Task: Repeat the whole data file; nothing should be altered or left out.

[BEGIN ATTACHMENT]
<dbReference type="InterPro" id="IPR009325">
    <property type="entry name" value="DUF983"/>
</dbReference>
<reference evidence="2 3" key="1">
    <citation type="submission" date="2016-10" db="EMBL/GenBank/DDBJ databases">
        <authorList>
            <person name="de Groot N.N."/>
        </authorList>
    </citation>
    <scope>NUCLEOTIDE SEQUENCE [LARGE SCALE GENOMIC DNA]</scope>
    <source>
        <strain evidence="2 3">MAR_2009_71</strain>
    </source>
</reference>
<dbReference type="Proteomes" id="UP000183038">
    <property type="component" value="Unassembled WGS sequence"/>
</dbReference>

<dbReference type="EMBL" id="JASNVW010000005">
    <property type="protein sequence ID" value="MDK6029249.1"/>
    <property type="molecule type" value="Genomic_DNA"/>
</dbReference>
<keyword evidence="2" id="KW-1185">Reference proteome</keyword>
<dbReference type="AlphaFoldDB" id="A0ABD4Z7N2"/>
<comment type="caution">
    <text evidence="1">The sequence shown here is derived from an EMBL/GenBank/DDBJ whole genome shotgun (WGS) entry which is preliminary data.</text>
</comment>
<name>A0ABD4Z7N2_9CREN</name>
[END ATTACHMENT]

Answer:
<dbReference type="InterPro" id="IPR009325">
    <property type="entry name" value="DUF983"/>
</dbReference>
<reference evidence="2 3" key="1">
    <citation type="submission" date="2016-10" db="EMBL/GenBank/DDBJ databases">
        <authorList>
            <person name="de Groot N.N."/>
        </authorList>
    </citation>
    <scope>NUCLEOTIDE SEQUENCE [LARGE SCALE GENOMIC DNA]</scope>
    <source>
        <strain evidence="2 3">MAR_2009_71</strain>
    </source>
</reference>
<dbReference type="Proteomes" id="UP000183038">
    <property type="component" value="Unassembled WGS sequence"/>
</dbReference>

<dbReference type="EMBL" id="JASNVW010000005">
    <property type="protein sequence ID" value="MDK6029249.1"/>
    <property type="molecule type" value="Genomic_DNA"/>
</dbReference>
<keyword evidence="2" id="KW-1185">Reference proteome</keyword>
<dbReference type="AlphaFoldDB" id="A0ABD4Z7N2"/>
<comment type="caution">
    <text evidence="1">The sequence shown here is derived from an EMBL/GenBank/DDBJ whole genome shotgun (WGS) entry which is preliminary data.</text>
</comment>
<name>A0ABD4Z7N2_9CREN</name>